New Cube for Cube owners

I love my Power Mac G4 Cube. Small. Elegant. Takes up little desk space, and you want it on your desk so it can be displayed as the work of art it is.
The only problem with owning a Cube is that you are somewhat limited in processor and video card upgrades. Because the Cube uses convection cooling, you have to be careful that you don’t overtax the external power supply and overheat the system. Most processor upgrades for the Cube come with a small fan that, once installed, blows air up the Cube’s “chimney,” assisting in keeping the little Power Mac at peak operating performance.
As video cards have become more and more powerful, they have also increased somewhat in physical size. Sure, anything you buy these days will easily fit in the AGP or PCI slots of your Power Mac tower, but the Cube is limited to certain models whose physical proportions match those of the Cube.
PowerLogix thinks they have the answer to these Cube-owning quandries: the PowerCube Enclosure. The PowerCube offers improved ventilation, allowing faster processor upgrades to be used without adding on fans. It also features 20 times more room for video cards than the original Cube enclosure, by moving the DC/DC card.
I realize that these enclosures are hand-crafted from machined aluminum, but I’m not sure if it’s worth $269. Yes, I understand that (a) this is an expensive process to produce these enclosures, and (b) that the Cube-owning market is pretty small. All the same, I’d be more tempted to buy one if it were running around $150.
My Cube is pretty much maxed out in all areas. It has the full complement of 1.5 GB of RAM. It has a 100 GB hard drive; the only larger drive I could put in would be a 120 GB model, since the Cube’s bus limits drive size to 128 GB or smaller. My Cube sports a nVidia GeForce3 video card. I’m not a gamer, and at this stage, I’m not working with a lot of digital video, so it’s a great card for me. The only upgrade missing is a new processor, and the price on 1.2 GHz upgrades keep slowly falling, so that’s just a matter of time (and finances, now that I’m unemployed).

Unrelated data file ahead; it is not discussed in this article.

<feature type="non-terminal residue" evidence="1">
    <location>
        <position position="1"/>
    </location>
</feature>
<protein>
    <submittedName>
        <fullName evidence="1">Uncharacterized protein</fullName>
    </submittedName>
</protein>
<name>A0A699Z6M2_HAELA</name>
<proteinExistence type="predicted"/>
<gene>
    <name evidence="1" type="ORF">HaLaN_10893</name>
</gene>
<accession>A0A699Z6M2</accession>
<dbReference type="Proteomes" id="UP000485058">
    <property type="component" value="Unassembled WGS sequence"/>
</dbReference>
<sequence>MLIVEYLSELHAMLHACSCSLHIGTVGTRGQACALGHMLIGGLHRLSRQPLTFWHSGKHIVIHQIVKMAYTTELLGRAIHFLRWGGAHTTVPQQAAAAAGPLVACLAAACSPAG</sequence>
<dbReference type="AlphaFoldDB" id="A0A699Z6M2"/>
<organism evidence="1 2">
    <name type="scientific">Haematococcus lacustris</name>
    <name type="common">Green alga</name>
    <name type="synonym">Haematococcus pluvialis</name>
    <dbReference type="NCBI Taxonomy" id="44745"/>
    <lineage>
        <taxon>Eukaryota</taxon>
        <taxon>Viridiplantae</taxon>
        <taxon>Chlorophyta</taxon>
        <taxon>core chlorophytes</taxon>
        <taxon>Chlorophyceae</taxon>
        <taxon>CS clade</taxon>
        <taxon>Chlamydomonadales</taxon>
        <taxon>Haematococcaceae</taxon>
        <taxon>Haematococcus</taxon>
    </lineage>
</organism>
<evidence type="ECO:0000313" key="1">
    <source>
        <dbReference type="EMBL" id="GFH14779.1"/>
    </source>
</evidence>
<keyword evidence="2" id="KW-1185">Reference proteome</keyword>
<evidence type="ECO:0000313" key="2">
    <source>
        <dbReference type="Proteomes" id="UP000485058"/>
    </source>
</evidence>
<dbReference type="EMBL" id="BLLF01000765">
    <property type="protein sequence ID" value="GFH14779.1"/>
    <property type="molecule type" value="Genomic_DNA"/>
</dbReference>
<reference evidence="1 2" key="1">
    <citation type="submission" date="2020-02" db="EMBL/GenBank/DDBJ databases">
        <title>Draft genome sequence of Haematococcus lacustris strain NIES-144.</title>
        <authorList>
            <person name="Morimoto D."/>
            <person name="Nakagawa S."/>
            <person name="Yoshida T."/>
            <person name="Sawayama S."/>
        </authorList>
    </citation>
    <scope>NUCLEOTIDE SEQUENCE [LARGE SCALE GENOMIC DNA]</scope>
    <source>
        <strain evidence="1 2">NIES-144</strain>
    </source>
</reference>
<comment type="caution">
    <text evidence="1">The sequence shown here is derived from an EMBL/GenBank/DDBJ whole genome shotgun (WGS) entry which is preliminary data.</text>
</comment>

I had always thought that after the proc upgrade, I would eventually just buy a faster Mac, lusting after a new 15″ PowerBook and the dual 2 GHz G5. The Cube could then be put to other uses.
Laurie Duncan had a hand in seeing the PowerCube brought to production, and offers thoughts on her two test enclosures, as well as giving an overview of the transplant procedure. Response on Laurie’s forums and the Cube email list run by Eric Prentice seems very favorable.
I watched the online version of the install video. (Warning: designed for low bandwidth, so it’s low-res and really jumpy. The one that comes on DVD with the enclosure is very smooth, according to Laurie.) There are a couple of items of note that should give the Cube purists out there pause. One, the new recessed power button. On the one hand, a good idea, since many a Cube owner has put his system to sleep by accidentally brushing the button on top of the Cube. On the other hand, there is something so inherently cool about there not being any push buttons on the original Cube, that simply gliding one’s finger across the acrylic top will power on the system.
Second, no more “core removal.” While the internal chassis of the original Cube is used, with a slight modification of the Airport antenna and the DC/DC board, said chassis is screwed to the PowerCube enclosure. So you can’t simply flip your PowerCube over, push down on the latch, and lift the chassis out by the handle. Not that Cube owners do that all the time, but it’s still an incredibly easy way to get to the Cube’s internals, no longer available with the PowerCube.
Finally, and this is the purest of the purely aesthetic: I just like the way the original Cube enclosure looks. The clear acrylic shell, with nothing behind it for a good two inches or more at the bottom, makes the system look like it’s floating on one’s desk. You don’t get that with the PowerCube Enclosure.
So even if I could afford it, I just don’t think the PowerCube is for me. Though I wouldn’t say no if Robert at PowerLogix wishes to send me one to review